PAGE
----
By Francis Ewherido
We live in a free world, but virtually everybody is in one form of prison or the other. We are prisoners of nature and nurture. Nature refers to all of the genes and hereditary factors that influence who we are, while nurture refers to all the environmental factors that influence who we are. Nature is inherited from our parents, while nurture is environmental.
Everybody is a combination of nature and nurture; in fact every living thing is a combination of nature and nature. Scientists are still not in agreement on which is dominant in humans between nature and nurture. But we know for a fact, for instance, that nature is dominant in cobras.
That is why the first assignment of a newly-hatched cobra is to kill and eat. It is all natural and has nothing to do with nurture. That is also why it is risky having cobras as pets.
There are many types of prisons, but we shall make do with three: small security prison, medium security prison and maximum security prison, so named because of the level of security and the kind of inmates they keep there.
In our so called free world, people in small security prisons are those who though influenced by nature embrace environmental influences and are ready to see and accommodate the views of others around them; they are open-minded. In other words, they are welcoming of nurture and change. Those in medium security prisons are also pliable, but not as open-minded and receptive to change as those in small security prisons.
Those in maximum security prisons are in a world of their own. The security is tight and their prison walls are so high they only see the immediate world around them. They are close-minded and scarcely see beyond their noses. Here nature reigns high and only compliant nurture sees the light of the day. They are always inward-looking and resistant to change. Somehow, we fit into one of these categories.
Many marriages are troubled today or have broken down because the couples are “inmates” of different prisons and are unable to resolve the emanating contradictions. For instance, the small security prison wife might find the maximum security husband myopic, overbearing, restrictive and self-centred.
There is nothing wrong with marrying somebody from another prison. Sometimes, the contrast actually helps both spouses in complementing each other’s strengths and making up for each other’s weaknesses. But it is important that you understand the mindset and characteristics of inmates from that prison.
It helps in having a happier marriage. It is like an Igbo woman who married an Urhobo man and became so fluent in not just the Urhobo language, but her husband’s dialect. I never knew the woman was Igbo until I met her siblings. If we accept language as a form of prison, you can see that the woman, though from another prison, has learnt to behave like inmates from her husband’s prison.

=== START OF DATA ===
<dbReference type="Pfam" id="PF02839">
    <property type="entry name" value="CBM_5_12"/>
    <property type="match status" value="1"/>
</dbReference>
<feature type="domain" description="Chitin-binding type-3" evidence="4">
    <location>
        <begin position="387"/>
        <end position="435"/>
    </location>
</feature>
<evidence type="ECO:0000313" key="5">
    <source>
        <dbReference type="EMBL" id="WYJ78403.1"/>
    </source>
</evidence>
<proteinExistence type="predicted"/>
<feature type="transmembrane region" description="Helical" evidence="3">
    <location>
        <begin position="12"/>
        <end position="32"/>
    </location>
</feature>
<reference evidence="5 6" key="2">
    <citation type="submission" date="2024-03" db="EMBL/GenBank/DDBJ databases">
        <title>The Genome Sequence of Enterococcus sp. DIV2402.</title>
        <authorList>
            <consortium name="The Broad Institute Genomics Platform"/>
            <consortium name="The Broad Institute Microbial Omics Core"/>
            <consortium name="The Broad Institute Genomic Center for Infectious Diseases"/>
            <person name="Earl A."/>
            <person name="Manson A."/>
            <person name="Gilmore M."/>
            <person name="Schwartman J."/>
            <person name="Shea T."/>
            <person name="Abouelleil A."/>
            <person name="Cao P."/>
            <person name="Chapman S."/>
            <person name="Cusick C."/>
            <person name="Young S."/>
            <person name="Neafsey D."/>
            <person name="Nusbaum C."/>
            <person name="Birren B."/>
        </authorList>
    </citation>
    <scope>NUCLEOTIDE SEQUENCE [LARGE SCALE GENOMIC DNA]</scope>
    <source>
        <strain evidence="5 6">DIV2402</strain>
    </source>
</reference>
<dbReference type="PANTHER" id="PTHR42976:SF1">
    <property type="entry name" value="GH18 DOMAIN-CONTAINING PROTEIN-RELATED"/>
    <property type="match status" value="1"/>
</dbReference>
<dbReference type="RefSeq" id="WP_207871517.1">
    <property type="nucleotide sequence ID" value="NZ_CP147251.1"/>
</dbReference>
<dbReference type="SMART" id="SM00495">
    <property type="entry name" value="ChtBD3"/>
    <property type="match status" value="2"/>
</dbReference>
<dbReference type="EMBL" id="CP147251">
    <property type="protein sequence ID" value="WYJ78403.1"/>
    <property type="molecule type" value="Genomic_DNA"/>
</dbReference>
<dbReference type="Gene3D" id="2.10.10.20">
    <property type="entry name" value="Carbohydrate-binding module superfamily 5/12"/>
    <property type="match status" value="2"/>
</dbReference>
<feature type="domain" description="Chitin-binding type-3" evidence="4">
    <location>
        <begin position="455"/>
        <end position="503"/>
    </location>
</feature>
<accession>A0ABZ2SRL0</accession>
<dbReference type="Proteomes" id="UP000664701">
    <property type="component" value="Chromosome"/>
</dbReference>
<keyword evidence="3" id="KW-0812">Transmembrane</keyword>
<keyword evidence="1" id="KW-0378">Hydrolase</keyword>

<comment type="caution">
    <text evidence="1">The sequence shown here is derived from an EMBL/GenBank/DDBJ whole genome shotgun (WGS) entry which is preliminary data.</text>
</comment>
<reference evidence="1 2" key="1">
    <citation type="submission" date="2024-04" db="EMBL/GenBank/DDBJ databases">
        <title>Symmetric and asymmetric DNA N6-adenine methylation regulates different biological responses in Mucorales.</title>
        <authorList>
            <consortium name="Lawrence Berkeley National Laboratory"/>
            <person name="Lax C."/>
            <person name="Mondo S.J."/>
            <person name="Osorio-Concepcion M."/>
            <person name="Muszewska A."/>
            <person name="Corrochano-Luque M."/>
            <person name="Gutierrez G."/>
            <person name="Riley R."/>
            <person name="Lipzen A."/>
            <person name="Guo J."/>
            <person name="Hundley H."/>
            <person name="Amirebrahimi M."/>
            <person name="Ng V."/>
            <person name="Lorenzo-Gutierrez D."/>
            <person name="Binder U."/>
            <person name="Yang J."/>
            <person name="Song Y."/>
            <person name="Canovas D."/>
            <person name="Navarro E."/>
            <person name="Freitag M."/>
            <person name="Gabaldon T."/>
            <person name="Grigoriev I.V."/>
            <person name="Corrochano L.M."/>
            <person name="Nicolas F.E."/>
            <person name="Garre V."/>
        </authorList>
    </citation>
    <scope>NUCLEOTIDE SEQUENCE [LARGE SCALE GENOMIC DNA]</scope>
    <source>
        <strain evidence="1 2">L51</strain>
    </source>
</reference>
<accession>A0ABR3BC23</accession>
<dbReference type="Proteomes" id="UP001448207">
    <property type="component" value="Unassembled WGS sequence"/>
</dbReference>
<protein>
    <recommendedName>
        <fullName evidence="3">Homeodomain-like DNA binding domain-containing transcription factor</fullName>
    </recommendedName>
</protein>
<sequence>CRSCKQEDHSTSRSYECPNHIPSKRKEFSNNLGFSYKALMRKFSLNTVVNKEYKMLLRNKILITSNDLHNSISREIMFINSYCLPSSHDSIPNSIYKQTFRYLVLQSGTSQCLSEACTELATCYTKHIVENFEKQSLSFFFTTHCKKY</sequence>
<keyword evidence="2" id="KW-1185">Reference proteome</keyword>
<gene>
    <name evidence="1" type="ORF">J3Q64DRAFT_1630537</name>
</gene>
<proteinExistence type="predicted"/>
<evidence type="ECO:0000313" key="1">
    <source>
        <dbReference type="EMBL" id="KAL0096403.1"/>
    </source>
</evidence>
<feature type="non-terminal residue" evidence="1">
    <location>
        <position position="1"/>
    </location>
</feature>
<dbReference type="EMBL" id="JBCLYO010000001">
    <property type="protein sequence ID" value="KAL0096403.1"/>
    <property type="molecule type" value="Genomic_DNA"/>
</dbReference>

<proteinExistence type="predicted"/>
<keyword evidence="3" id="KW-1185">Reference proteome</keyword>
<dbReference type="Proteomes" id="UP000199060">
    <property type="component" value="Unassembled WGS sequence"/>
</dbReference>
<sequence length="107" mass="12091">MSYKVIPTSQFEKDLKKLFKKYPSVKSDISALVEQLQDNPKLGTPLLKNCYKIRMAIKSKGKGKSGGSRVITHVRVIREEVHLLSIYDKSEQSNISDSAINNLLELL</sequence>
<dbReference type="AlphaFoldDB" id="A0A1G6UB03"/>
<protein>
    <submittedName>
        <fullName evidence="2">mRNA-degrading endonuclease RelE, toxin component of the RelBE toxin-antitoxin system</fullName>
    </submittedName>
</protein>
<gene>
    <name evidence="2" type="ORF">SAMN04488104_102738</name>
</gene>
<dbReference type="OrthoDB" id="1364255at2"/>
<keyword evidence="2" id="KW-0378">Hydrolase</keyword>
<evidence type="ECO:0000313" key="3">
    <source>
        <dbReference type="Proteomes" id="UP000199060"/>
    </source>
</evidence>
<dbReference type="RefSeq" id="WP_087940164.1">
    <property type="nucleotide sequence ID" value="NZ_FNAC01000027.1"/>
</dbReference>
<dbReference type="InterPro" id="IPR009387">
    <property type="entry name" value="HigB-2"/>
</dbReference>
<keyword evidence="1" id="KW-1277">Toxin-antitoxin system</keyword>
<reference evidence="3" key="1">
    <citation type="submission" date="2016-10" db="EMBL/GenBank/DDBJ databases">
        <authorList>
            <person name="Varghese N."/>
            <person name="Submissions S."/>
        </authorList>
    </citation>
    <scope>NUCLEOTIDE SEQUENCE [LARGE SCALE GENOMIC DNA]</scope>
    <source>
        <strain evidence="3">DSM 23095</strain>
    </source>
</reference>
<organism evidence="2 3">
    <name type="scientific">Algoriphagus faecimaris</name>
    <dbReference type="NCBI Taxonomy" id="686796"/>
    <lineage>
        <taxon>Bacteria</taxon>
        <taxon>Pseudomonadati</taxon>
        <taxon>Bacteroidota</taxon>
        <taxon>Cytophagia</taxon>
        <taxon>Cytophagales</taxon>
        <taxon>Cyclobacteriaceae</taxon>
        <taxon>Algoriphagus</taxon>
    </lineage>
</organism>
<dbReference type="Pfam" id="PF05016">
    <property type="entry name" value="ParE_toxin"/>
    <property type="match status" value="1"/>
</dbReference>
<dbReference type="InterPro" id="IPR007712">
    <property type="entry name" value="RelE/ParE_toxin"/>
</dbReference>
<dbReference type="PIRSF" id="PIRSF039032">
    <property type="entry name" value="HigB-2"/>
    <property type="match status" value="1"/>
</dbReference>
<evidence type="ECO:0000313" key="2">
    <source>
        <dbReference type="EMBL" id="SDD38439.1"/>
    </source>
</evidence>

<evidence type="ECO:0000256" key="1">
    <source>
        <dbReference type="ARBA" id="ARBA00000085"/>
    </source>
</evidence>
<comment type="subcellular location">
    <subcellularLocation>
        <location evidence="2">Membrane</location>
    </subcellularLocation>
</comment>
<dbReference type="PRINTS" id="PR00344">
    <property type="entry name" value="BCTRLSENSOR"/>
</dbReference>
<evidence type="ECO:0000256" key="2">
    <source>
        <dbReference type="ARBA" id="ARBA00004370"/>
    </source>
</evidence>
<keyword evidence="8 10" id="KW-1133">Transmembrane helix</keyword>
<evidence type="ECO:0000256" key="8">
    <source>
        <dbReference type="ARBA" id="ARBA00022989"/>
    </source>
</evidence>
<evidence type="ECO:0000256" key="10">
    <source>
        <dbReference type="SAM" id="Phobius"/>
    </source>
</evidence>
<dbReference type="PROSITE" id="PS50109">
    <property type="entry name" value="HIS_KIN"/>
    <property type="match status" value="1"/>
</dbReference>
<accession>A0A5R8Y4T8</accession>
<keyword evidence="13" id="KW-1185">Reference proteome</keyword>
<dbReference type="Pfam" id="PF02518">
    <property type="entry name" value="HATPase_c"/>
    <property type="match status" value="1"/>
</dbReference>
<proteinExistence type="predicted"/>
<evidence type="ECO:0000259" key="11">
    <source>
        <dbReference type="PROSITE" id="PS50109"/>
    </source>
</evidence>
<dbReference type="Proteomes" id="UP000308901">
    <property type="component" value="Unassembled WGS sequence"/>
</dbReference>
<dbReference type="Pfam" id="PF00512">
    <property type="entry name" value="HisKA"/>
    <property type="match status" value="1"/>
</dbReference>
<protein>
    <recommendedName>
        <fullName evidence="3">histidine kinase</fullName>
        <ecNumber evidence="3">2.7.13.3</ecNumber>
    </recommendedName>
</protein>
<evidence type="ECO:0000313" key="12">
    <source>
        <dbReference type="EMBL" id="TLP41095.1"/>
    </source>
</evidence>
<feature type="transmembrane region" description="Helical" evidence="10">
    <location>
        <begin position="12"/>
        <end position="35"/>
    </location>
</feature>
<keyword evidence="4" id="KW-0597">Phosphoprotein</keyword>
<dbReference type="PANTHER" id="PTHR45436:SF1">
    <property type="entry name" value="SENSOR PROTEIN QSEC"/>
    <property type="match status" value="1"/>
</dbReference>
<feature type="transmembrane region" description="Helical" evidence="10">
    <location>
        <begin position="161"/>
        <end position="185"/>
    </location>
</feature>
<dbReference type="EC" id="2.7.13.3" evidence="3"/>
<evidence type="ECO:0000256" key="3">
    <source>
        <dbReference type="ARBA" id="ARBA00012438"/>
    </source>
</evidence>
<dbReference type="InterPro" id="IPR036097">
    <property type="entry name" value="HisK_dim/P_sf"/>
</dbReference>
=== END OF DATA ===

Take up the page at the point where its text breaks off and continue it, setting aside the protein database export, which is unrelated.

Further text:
Courtship, it is generally agreed, is a necessity for would-be couples. It is a time to know your potential spouse and assess his/her suitability as a spouse. It is a time to ask tough questions and know more about his/her beliefs, core values, health status, family background, dreams and aspirations. It is also a time to know your potential spouse’s prison. If your prisons are different, you need to find out whether you can live with an inmate from his/her prison.
Rather than answer this crucial question, some would-be couples believe in getting married first and trying to change their spouses thereafter. I call that risky business; I do not share that genre of thought, as you would have found out by now in this column. I believe the kind of change you desire can only come from one party in marriage and that person is you; that is your salary.
In the event that your spouse changes to what you desire, that is a bonus, not an entitlement. Like an intelligent worker, make your plans and projections on your salary, not bonuses that are at the whims and caprices of others. As in business, you do your situation analysis before commencing marriage. Thereafter you do evaluation. It is comparatively easy for business partners to part ways. Parting ways in marriage is more difficult because marriage is covenantal and the emotions are higher; the more reason to look well before you leap.
But before going about knowing your potential spouse’s prison, do you even know and accept yours? Many of us live in self-denial. You can lie to others and get away with it, but when you also lie to yourself, you are courting failure and disaster. You must see and know yourself truly as you are; that ought to be the first assignment of anybody going into an interpersonal relationship because “private victories must precede public victories.”
Sometimes our prisons make us pass harsh judgments on others. Hence an organised spouse is labeled as rigid and a flexible spouse is dubbed unfocussed; a spouse who showers excessive love on the other half is either possessive or obsessed. When he/she gives the spouse space, he/she is aloof or uncaring. It all comes down to looking at our spouses from our prisons which define our world views. We therefore need to be wary of the logs our prisons have placed in our eyes, which prevent us from getting the true or perfect picture.
In all these, however, there is a divine angle to it; after all God is the author of marriage. You see some couples and you never cease to wonder “How these two ‘mad’ people have managed to live together for this long.’ “How does she cope with this terrible man?” “How does this man put up with this scattered woman? I will run mad if I stayed with her for just one day.”
One complete guy/girl is dying to marry you, but your heart is somewhere else and the world, including you, cannot explain why. Just leave matter, na only God know how water take enter coconut. There are some marriages and certain aspects of marriage that defy human understanding. They are mysteries and belong to the divine realm.